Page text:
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Google ZOMBIE Traffic Observations

     
1:39 pm on Oct 4, 2015 (gmt 0)

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Mods Note: Split out of the October 2015 Monthly Observation thread into a separate Zombie Traffic Thread
---------------------------------
Sunday morning, usually banging away, but nothing but slow moving Zombie traffic, one or two at a time and sitting on the same pages for several minutes. Switch is currently OFF.
Still in decline. No sign of any seasonal upswing, which is way overdue.

[edited by: aakk9999 at 7:08 pm (utc) on Oct 19, 2015]

10:22 am on Oct 6, 2015 (gmt 0)

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Mods Note:Quote is from Google Updates and SERP Changes - Oct 2015 [webmasterworld.com] Msg #4770689
If you have studied the short history of Google update Orangutan, you might have noticed that, once (or maybe twice) a week, it use to send healthy-traffic (not Zombie) to the sites which have lost part of their traffic since around 2nd September 2015.

^ I'm going with Tuesday.

Great predictions reseller and samwest. I see today so far Google has sent us zombie traffic from countries we don't ship to. What is absent is traffic from countries that we do ship to. When the on/off switch is going to be flipped is getting more predictable by the week. I could tell Google was going to shut traffic down just by the adwords coupon voucher I received in the mail yesterday. Google must be hard pressed for money because they sent me one by email too. Google traffic always drops hard and fast shortly after getting Adwords vouchers. Is this form of manipulation even legal?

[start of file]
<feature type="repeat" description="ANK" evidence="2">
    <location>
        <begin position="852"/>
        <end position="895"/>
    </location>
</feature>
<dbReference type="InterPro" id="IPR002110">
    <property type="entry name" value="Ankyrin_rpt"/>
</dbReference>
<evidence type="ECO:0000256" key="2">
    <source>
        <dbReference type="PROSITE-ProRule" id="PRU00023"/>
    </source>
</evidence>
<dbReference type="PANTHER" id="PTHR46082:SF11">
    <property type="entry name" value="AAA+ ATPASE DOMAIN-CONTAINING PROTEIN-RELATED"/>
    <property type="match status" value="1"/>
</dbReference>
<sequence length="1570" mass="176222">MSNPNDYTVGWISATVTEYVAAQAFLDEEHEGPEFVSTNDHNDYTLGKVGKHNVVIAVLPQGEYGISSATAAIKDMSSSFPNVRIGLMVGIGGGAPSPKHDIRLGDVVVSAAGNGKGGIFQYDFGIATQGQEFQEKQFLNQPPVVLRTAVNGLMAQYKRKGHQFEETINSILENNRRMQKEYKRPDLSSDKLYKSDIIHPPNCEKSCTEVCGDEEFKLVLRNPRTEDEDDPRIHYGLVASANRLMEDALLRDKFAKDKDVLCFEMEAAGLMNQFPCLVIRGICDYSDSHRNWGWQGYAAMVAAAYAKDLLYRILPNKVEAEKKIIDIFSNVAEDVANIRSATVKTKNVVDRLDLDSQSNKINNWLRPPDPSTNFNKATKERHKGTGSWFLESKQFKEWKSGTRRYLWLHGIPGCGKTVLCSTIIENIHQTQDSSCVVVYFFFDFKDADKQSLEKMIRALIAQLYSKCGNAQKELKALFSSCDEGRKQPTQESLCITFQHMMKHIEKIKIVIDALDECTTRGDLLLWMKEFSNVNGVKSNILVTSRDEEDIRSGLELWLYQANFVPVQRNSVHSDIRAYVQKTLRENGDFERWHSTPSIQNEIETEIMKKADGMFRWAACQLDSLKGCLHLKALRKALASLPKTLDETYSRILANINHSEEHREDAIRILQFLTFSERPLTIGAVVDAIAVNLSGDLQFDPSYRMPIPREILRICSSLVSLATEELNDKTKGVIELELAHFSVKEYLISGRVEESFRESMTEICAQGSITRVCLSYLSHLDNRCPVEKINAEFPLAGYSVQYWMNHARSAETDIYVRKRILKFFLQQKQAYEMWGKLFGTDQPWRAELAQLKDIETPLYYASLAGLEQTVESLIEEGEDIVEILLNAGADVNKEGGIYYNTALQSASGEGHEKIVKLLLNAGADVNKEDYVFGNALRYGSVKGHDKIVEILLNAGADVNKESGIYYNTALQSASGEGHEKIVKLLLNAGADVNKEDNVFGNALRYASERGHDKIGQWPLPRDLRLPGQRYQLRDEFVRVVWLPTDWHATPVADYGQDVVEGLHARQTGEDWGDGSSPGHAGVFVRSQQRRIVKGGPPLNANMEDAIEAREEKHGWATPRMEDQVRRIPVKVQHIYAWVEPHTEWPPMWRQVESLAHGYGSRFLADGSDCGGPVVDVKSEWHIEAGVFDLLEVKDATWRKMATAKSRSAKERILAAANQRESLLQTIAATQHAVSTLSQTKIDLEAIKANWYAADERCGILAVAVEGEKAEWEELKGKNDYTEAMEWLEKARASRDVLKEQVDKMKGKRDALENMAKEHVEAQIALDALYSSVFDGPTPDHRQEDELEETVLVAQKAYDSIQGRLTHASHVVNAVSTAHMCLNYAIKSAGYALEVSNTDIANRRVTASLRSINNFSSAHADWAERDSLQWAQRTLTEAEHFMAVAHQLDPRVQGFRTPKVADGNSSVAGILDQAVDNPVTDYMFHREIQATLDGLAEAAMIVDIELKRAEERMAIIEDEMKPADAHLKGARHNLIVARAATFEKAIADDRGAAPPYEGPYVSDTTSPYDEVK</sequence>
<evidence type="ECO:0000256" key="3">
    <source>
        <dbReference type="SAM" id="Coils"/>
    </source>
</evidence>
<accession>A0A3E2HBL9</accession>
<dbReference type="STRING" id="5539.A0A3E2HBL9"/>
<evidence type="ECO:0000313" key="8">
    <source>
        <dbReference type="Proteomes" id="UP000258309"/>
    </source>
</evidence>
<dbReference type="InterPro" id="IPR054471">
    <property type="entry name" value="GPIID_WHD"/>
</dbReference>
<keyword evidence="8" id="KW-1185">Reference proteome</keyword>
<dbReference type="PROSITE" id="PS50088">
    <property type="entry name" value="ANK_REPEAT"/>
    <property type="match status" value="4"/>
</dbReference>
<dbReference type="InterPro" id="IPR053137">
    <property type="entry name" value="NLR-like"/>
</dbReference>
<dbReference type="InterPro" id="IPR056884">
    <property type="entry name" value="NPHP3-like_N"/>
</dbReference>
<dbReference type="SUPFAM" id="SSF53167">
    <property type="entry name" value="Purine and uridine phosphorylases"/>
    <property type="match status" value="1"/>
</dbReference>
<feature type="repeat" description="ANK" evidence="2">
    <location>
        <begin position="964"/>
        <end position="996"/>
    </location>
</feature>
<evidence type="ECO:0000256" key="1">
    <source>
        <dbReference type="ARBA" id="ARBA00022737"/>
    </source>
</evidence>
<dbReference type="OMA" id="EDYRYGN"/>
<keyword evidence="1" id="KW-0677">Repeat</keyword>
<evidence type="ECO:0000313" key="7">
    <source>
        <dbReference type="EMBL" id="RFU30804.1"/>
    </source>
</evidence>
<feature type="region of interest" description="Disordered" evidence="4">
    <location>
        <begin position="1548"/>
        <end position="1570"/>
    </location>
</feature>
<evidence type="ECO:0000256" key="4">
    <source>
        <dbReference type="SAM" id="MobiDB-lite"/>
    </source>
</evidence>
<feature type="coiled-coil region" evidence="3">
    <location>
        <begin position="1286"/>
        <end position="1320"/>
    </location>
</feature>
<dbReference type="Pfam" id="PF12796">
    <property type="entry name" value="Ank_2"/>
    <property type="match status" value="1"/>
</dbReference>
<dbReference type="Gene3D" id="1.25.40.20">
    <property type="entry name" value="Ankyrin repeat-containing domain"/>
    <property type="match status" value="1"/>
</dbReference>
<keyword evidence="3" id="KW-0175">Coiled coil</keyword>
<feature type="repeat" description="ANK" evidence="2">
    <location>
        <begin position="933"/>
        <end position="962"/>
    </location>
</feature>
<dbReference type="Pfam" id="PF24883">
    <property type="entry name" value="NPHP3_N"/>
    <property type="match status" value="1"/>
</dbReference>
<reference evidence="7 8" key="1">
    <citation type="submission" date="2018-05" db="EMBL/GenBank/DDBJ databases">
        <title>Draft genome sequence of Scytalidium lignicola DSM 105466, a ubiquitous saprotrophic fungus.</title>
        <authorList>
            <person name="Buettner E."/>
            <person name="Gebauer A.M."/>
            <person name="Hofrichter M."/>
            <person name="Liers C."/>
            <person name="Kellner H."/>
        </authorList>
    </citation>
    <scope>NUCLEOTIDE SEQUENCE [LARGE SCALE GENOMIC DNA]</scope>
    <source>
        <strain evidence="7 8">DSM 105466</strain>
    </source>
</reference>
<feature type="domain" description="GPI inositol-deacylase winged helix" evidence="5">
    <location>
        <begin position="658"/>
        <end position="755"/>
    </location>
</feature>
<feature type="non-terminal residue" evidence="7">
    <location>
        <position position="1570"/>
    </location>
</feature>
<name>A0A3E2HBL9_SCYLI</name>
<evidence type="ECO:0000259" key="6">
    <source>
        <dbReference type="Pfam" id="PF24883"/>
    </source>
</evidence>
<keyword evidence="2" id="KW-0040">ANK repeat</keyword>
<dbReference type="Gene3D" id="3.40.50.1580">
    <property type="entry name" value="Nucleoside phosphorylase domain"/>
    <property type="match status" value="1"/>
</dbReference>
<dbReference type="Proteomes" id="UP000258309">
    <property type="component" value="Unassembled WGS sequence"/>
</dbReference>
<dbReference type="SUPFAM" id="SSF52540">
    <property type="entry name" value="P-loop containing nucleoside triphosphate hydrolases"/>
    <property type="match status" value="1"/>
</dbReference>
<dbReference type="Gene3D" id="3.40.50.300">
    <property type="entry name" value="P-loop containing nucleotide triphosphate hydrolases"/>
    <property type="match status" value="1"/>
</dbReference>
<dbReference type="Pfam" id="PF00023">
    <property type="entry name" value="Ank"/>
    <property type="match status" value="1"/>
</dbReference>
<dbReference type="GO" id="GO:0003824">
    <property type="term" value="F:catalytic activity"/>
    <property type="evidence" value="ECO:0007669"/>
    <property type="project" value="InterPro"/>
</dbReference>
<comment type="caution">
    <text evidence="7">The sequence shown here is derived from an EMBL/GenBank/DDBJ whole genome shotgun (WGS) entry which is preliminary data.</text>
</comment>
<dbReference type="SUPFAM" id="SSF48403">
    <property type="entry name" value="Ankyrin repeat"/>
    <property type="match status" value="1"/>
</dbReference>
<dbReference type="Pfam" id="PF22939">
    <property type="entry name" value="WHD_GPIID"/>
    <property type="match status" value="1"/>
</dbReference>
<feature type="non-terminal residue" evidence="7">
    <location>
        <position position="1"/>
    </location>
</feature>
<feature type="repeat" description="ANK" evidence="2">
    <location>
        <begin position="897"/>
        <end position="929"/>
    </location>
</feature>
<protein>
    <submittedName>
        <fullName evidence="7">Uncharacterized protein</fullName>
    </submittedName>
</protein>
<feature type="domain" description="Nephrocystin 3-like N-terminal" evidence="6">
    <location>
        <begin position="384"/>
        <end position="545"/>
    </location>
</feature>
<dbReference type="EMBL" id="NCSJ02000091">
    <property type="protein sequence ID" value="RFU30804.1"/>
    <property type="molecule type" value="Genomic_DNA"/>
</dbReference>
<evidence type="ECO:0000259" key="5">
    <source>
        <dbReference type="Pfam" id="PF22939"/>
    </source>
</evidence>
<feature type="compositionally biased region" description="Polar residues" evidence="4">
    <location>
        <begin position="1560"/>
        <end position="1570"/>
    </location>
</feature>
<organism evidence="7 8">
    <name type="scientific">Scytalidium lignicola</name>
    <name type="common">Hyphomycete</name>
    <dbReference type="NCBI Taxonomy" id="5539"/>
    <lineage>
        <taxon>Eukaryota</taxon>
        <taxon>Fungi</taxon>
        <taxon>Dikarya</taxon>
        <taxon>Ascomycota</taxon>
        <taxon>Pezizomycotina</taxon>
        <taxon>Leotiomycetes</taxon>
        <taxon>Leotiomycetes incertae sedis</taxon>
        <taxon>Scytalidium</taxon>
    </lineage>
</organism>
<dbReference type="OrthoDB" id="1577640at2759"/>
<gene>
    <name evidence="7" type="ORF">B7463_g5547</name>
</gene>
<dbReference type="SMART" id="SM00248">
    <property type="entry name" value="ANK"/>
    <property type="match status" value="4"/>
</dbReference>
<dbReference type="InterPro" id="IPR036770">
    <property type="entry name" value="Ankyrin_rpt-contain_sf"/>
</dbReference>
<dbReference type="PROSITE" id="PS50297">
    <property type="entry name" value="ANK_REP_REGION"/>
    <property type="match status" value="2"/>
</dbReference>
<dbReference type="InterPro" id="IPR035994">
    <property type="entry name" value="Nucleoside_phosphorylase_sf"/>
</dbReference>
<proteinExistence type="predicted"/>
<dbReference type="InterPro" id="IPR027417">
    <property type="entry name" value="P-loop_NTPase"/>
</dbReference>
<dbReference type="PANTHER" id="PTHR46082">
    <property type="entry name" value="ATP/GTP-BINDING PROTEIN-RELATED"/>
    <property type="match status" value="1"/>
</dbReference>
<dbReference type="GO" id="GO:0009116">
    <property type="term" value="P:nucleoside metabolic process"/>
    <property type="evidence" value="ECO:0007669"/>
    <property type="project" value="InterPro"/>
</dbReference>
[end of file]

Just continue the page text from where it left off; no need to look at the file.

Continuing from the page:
[edited by: aakk9999 at 5:21 pm (utc) on Oct 19, 2015]

10:35 am on Oct 6, 2015 (gmt 0)

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@glakes No it's not legal. That type of abuse is the basis of the Competition Commission of India's charges against Google as Google are allegedly manipulating both organic and paid results to its advantage.
11:06 am on Oct 6, 2015 (gmt 0)

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@ Simon H
I liken what Google is doing with cutting off traffic timed with Adwords vouchers to the water department shutting off your water and trying to sell you jugs of bottled water right after the shutoff occurs. This appears highly unethical and is a form of strong arm sales tactics IMO.
12:10 pm on Oct 6, 2015 (gmt 0)

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Just a note to reseller: I did not get the predicted "love" on Monday. I did however get two ON periods with the odd "dual" conversion within 5 minutes of each other, then OFF the rest of the day. Could they make their manipulation any more obvious? Today seeing scratch...long zero runs again. Google image search for my own images clicks through to clickbank affiliates...still.

UPDATE: not one hit in the last 30 minutes.
12:49 pm on Oct 6, 2015 (gmt 0)

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I have an ecommerce site that sees the same things samwest, reseller and others here have noted here. Zombie traffic, far and few between periods of 'good' traffic where conversions noticeably improve, then mostly more zombie traffic. It has been this way for 2 years. And for this site, it wasn't Sept. 2nd, it was around Sept. 25th that visits decreased. But still there is this back and forth with zombie traffic and good traffic. Most of the time it is horrible zombie traffic unfortunately.

Another thing I notice is that with this site we are trying to get the bounce rate down. So every day I look at the GA bounce rate (I know this is not the best bounce rate to look at but it at least allows us to see really 'bad' pages that have a 100% bounce rate.) What is weird is that there are days that the total site's bounce rate jumps by 50% or even 100% from the day before. Same site, same pages, but this changes dramatically. This tells me that the traffic is obviously the changing variable.